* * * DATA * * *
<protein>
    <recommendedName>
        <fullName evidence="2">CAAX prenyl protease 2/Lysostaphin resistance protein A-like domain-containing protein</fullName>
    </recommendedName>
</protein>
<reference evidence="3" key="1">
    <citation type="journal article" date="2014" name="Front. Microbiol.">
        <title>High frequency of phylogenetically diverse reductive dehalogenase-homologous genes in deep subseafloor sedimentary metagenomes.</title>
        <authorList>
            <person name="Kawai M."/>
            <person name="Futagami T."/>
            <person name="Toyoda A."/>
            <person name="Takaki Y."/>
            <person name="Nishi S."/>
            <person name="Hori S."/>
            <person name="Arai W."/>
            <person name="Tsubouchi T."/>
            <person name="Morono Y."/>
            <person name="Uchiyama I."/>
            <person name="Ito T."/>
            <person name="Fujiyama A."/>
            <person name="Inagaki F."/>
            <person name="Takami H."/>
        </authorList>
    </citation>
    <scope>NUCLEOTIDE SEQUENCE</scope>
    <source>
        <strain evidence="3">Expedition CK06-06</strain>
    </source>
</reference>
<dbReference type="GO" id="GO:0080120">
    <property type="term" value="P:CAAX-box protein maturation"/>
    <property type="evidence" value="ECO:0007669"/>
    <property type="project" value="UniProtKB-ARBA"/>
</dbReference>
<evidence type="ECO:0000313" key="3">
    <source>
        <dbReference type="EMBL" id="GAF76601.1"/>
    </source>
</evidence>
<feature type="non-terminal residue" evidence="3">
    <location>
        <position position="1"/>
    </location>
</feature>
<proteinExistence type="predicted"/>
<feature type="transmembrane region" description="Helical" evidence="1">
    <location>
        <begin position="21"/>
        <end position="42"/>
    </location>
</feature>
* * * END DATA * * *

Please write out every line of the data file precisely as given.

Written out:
<protein>
    <recommendedName>
        <fullName evidence="2">CAAX prenyl protease 2/Lysostaphin resistance protein A-like domain-containing protein</fullName>
    </recommendedName>
</protein>
<reference evidence="3" key="1">
    <citation type="journal article" date="2014" name="Front. Microbiol.">
        <title>High frequency of phylogenetically diverse reductive dehalogenase-homologous genes in deep subseafloor sedimentary metagenomes.</title>
        <authorList>
            <person name="Kawai M."/>
            <person name="Futagami T."/>
            <person name="Toyoda A."/>
            <person name="Takaki Y."/>
            <person name="Nishi S."/>
            <person name="Hori S."/>
            <person name="Arai W."/>
            <person name="Tsubouchi T."/>
            <person name="Morono Y."/>
            <person name="Uchiyama I."/>
            <person name="Ito T."/>
            <person name="Fujiyama A."/>
            <person name="Inagaki F."/>
            <person name="Takami H."/>
        </authorList>
    </citation>
    <scope>NUCLEOTIDE SEQUENCE</scope>
    <source>
        <strain evidence="3">Expedition CK06-06</strain>
    </source>
</reference>
<dbReference type="GO" id="GO:0080120">
    <property type="term" value="P:CAAX-box protein maturation"/>
    <property type="evidence" value="ECO:0007669"/>
    <property type="project" value="UniProtKB-ARBA"/>
</dbReference>
<evidence type="ECO:0000313" key="3">
    <source>
        <dbReference type="EMBL" id="GAF76601.1"/>
    </source>
</evidence>
<feature type="non-terminal residue" evidence="3">
    <location>
        <position position="1"/>
    </location>
</feature>
<proteinExistence type="predicted"/>
<feature type="transmembrane region" description="Helical" evidence="1">
    <location>
        <begin position="21"/>
        <end position="42"/>
    </location>
</feature>